Group of women practicing using their new hearing aids during lunch.

As a general rule, people don’t like change. Looked at through that prism, hearing aids can be a double-edged sword: your life will undergo an enormous change but they also will bring exciting new opportunities. That level of change can be challenging, specifically if you’re somebody that enjoys the placid convenience of your day-to-day routine. New hearing aids can create some specific challenges. But knowing how to adjust to these devices can help make sure your new hearing aids will be a change you will enjoy.

Here Are Some Quick Ways to Adapt to Your New Hearing Aids

Whether it’s your first pair of hearing aids (congrats!) or an upgrade to a more robust set, any new hearing aid is going to be a considerable enhancement to how you hear. That could be challenging depending on your situation. Utilizing these guidelines may make your transition a little more comfortable.

Begin Wearing Your Hearing Aids in Smaller Doses

As a basic rule, the more you use your hearing aids, the healthier your ears will stay. But if you’re breaking in your very first pair, using your devices for 18 hours per day can be somewhat unpleasant. You could begin by trying to wear your hearing aids for 8 hours intervals, and then steadily build up your endurance.

Pay Attention to Conversations For Practice

When you first start using your hearing aids, your brain will probably need some time to get used to the idea that it’s able to hear sounds again. During this transition period, it might be tough to follow conversations or hear speech with clarity. But if you want to reset the hearing-language-and-interpreting region of your brain, you can try practicing techniques such as following along with an audiobook.

Take The Time to Get a Hearing Aid Fitting

Even before you get your final hearing aids, one of the first things you will do – is go through a fitting process. Maximizing comfort, taking account of the shape of your ear canal, and adjusting for your individual loss of hearing are all things that a fitting helps with. More than one adjustment might be needed. It’s crucial to come see us for follow-up appointments and to take these fittings seriously. When your hearing aids fit well, your hearing aids will sit more comfortably and sound more natural. Adjustments to various environments can also be made by us.


Sometimes when you first purchase your hearing aid something is not working right and it becomes difficult to adapt to it. Possibly you hear too much feedback (which can be uncomfortable). Or the hearing aid keeps falling out (which can be frustrating). These kinds of issues can make it hard to adjust to your hearing aids, so it’s best to find solutions as early as possible. Try these tips:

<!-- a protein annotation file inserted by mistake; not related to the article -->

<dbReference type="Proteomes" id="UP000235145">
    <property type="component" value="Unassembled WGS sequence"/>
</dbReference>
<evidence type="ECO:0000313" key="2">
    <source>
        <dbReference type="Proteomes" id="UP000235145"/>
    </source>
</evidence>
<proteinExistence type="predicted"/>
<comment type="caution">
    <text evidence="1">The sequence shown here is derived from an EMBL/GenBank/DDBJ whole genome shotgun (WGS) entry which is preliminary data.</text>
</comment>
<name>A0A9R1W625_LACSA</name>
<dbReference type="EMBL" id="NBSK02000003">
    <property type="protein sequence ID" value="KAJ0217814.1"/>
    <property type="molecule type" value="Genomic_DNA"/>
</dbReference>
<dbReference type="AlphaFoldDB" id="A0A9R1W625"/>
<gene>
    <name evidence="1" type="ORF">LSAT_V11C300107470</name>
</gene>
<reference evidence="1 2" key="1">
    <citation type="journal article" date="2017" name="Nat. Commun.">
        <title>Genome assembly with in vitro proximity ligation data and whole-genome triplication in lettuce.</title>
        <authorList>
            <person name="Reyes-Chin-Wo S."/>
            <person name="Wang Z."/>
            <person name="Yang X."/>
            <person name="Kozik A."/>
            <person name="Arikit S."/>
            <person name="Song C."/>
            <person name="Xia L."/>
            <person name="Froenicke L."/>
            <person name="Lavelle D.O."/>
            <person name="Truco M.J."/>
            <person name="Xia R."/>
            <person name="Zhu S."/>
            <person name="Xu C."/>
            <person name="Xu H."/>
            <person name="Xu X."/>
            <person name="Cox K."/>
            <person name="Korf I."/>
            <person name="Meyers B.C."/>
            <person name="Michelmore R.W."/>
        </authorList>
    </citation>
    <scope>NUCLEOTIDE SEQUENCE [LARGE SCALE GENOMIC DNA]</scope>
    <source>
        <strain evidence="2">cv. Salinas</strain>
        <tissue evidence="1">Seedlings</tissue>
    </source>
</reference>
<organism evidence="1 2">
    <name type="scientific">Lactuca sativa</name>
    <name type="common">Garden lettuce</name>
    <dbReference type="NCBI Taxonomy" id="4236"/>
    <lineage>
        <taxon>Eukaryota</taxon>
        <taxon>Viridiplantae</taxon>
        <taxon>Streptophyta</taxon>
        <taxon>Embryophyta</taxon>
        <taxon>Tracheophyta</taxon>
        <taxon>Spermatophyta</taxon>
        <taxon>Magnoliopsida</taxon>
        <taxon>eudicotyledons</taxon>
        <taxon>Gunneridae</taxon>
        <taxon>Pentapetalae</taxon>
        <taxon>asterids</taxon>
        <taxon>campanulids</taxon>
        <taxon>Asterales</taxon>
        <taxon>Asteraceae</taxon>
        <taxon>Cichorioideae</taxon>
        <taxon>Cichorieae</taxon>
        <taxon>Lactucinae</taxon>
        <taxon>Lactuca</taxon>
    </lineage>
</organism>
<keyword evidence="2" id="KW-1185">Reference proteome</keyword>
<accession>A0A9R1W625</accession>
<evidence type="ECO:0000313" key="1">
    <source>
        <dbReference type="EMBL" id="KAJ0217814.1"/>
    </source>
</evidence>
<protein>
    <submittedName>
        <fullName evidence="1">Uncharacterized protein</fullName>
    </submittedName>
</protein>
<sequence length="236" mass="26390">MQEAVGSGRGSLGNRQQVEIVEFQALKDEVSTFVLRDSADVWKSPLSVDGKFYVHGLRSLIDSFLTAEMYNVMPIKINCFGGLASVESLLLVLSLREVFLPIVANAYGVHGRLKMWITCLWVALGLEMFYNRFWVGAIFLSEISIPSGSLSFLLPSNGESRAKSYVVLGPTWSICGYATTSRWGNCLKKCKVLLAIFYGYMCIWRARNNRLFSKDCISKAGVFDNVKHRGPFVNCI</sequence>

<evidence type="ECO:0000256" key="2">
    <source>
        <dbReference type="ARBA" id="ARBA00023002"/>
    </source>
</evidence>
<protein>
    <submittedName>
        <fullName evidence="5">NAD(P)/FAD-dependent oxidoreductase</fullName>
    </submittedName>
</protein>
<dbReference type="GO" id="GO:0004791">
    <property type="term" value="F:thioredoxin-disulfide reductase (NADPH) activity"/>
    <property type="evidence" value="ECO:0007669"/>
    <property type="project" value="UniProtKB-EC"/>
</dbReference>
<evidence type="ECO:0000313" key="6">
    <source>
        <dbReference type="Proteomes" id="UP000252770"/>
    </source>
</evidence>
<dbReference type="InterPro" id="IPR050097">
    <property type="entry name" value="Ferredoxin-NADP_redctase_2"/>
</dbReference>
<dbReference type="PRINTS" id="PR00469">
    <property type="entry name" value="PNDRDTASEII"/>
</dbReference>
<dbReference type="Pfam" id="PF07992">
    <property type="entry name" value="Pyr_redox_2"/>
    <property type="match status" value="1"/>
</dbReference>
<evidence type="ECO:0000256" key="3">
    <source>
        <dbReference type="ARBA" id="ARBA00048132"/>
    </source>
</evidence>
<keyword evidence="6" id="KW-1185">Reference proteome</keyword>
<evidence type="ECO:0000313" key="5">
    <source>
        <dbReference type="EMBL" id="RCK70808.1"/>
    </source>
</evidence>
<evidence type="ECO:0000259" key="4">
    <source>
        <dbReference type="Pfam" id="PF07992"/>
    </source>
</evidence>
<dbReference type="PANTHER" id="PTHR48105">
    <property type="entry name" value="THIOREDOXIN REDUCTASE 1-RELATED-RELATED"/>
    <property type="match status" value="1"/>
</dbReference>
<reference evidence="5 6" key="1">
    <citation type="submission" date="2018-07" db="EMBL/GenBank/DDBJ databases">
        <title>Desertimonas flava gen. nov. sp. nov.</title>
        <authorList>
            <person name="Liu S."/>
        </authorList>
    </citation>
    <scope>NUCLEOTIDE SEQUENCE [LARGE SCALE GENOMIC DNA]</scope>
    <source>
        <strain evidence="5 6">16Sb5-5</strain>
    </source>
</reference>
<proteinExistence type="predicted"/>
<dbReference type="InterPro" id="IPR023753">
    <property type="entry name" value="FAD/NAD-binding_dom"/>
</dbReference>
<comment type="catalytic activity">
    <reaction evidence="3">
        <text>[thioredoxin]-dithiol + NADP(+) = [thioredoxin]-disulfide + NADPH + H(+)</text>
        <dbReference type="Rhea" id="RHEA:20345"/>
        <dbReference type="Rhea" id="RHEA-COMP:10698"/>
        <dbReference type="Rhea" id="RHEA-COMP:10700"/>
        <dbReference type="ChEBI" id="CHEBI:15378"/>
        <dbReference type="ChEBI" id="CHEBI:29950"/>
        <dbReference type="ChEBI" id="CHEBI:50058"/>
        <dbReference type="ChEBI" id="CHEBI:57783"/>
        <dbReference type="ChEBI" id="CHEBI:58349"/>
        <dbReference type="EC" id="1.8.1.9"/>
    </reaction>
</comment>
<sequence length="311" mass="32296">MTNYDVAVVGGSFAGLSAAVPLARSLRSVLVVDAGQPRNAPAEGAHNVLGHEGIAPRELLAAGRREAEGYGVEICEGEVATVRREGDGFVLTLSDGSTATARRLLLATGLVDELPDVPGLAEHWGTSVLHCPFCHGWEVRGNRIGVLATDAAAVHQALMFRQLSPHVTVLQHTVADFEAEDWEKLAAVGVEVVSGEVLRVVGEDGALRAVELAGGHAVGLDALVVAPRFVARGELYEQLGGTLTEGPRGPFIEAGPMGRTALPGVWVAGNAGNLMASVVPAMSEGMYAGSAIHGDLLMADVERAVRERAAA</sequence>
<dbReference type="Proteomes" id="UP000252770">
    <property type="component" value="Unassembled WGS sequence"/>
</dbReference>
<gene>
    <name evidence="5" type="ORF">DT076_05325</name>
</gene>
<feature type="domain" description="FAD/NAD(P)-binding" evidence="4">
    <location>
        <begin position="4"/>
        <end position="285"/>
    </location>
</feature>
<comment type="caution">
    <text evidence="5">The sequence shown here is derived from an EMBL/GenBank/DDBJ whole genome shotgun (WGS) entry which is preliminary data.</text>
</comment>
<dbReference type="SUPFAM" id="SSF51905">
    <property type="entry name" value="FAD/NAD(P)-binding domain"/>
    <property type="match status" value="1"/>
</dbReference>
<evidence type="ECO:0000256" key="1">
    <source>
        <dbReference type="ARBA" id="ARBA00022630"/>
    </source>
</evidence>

• Consult your hearing specialist to double check that the hearing aids are correctly calibrated to your hearing loss.
  • If you hear a lot of feedback, make sure that your hearing aids are correctly sitting in your ears (it could be that your fit is just a little off) and that there aren’t any blockages (such as excess earwax).
  • Charge your hearing aids every night or replace the batteries. When the batteries on your hearing aids begin to decline, they normally don’t perform as effectively as they’re intended to.
  • Discuss any ringing or buzzing with your hearing expert. At times, your cell phone will cause interference with your hearing aid. In other cases, it may be that we have to make some adjustments.

Adjusting to Your New Hearing Aids Has Its Benefits

Just as it could with a new pair of glasses, it may possibly take you a bit of time to adjust to your new hearing aids. We hope, with the help of these suggestions, that adjustment period will proceed a little bit more smoothly (and quickly). But you will be pleased by how simple it will become if you stick with it and find a routine. And once that takes place, you’ll be capable of devoting your attention to the things you’re actually hearing: like your favorite shows or music or the day-to-day conversations you’ve been missing. Ultimately all these adjustments will be well worth it. And change is good.

The site information is for educational and informational purposes only and does not constitute medical advice. To receive personalized advice or treatment, schedule an appointment.
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